Christie had stated her intention to return to short track speed skating for the 2022 Winter Olympics in Beijing.[31] She also considered taking up long track speed skating and a possibility to complete in both short and long track in 2022.[32]


On 14 December 2021, Christie announced her retirement from short track speed skating after an ankle injury prevented her from qualifying for the 2022 Winter Olympics in Beijing. [33]

Just over two months after her announcement, during a live TV interview, Christie indicated a potential return to short track speed skating and expressed hopes of competing at the 2026 Winter Olympics in Milan and Cortina d'Ampezzo.[34] She stated that she would have to self-fund her next Olympic bid and is expecting to train outside of the United Kingdom, with an intention to focus on the shorter 500 and 1000 metre distances.[34]

Personal life[edit]

Elise Christie was named Nottingham Sportswoman of the Year in 2013 and 2015 (and runner-up in 2014).[35] She was named Sunday Times Sportswoman of the Year in 2017, in recognition of her world title success at the 2017 World Championships.[36]

She was in a relationship with Hungarian short track speed skater Shaolin Sándor Liu from October 2015, before breaking up at the 2018 Winter Olympics.[37][38]

Christie discussed via a social media post in 2019 highlighting mental health awareness that she had suffered from depression and anxiety for a two-year period, including self-harm.[39][40]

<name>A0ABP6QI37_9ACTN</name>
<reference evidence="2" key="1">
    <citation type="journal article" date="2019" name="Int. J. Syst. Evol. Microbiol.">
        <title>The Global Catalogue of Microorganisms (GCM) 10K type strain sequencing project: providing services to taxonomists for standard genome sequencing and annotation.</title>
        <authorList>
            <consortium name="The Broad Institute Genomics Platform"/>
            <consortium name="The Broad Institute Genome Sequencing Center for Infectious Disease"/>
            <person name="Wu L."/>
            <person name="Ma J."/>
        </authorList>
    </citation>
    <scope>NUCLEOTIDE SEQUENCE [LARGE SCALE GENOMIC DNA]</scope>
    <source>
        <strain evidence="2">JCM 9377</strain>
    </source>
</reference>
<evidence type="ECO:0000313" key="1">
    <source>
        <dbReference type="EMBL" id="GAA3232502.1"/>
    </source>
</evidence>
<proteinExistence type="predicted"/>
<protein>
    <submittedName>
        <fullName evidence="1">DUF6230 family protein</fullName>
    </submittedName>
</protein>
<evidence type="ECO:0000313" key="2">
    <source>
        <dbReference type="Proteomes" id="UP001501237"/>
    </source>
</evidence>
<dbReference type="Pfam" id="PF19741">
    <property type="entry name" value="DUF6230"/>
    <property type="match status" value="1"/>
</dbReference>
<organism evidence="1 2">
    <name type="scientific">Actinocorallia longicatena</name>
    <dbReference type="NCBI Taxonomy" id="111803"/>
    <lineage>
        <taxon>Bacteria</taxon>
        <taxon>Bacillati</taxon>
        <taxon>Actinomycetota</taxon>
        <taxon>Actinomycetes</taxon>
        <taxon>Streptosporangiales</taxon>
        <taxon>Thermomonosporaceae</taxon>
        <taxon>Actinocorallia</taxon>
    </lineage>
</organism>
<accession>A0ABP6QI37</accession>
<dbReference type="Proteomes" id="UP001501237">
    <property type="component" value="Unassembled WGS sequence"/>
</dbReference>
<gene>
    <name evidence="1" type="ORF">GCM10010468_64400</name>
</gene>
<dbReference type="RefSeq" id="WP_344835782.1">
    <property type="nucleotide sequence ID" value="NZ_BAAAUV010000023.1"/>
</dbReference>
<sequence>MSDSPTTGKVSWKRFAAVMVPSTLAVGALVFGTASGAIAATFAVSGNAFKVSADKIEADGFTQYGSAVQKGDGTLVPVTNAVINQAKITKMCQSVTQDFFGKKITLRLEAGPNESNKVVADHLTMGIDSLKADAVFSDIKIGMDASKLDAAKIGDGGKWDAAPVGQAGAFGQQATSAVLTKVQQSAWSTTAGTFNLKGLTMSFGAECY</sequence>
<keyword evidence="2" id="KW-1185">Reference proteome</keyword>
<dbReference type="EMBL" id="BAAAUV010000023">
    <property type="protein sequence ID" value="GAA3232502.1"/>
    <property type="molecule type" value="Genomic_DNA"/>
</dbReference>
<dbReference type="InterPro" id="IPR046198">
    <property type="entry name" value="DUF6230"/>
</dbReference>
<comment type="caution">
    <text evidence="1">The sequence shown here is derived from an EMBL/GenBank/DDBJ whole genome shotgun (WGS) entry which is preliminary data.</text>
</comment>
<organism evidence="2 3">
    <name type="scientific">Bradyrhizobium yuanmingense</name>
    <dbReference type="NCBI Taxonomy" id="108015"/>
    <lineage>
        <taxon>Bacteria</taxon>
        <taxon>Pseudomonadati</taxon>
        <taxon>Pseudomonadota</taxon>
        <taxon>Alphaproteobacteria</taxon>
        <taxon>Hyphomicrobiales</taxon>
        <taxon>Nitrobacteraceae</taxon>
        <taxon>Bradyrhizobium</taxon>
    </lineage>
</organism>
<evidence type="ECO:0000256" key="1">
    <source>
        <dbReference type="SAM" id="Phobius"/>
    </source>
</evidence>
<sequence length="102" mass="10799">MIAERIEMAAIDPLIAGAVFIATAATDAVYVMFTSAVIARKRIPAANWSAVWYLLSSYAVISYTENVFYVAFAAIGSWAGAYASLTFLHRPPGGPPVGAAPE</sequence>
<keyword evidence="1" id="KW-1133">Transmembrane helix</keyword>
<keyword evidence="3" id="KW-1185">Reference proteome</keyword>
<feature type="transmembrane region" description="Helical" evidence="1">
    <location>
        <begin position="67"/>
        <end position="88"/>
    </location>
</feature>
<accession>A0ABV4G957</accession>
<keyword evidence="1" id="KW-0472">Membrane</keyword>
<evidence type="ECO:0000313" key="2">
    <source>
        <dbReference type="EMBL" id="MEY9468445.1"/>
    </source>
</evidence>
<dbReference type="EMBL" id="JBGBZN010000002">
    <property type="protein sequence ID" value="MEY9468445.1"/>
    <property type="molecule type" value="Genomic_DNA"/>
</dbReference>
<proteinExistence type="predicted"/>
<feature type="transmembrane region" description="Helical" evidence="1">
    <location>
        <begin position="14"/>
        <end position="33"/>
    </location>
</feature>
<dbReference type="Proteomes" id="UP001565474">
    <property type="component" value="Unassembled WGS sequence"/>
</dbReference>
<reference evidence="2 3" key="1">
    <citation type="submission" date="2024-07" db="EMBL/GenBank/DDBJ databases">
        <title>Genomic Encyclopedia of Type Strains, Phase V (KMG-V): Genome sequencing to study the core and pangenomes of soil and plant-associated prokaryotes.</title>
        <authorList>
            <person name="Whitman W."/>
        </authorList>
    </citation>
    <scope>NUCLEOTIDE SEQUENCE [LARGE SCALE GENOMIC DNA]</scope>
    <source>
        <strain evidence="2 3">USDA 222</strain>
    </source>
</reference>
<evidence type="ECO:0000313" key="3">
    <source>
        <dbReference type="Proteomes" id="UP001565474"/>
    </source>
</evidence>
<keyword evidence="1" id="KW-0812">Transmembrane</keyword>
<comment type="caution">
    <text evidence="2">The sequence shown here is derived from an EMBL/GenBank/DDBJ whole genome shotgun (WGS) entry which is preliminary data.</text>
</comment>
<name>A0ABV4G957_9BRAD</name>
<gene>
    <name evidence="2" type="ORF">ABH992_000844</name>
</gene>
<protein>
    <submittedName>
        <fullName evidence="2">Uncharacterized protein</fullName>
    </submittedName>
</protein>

In September 2021, Christie revealed that she had been raped when she was 19, on a night out in Nottingham in 2010, after having her drink spiked.[41]

See also[edit]


  1. ^ a b "Elise Christie". Team GB. Retrieved 13 February 2018.
  2. ^ Stewart Fisher (19 January 2015). "Being bullied at school helped me deal with Sochi trauma, reveals Scottish speed skating champion Elise Christie". Sunday Herald. Retrieved 21 June 2018.
  3. ^ "Sunday Times Sportswoman of the Year 2017 win for elite athlete from Loughborough College". Loughborough College. Retrieved 26 April 2019.
  4. ^ a b Thompson, Anna (16 January 2013). "Elise Christie on course for Sochi 2014 Winter Olympics medal". BBC News.
  5. ^ a b McRae, Donald (1 January 2018). "Elise Christie: 'It seems dramatic but after Sochi I thought people wanted to kill me'". theguardian.com. Retrieved 2 January 2018.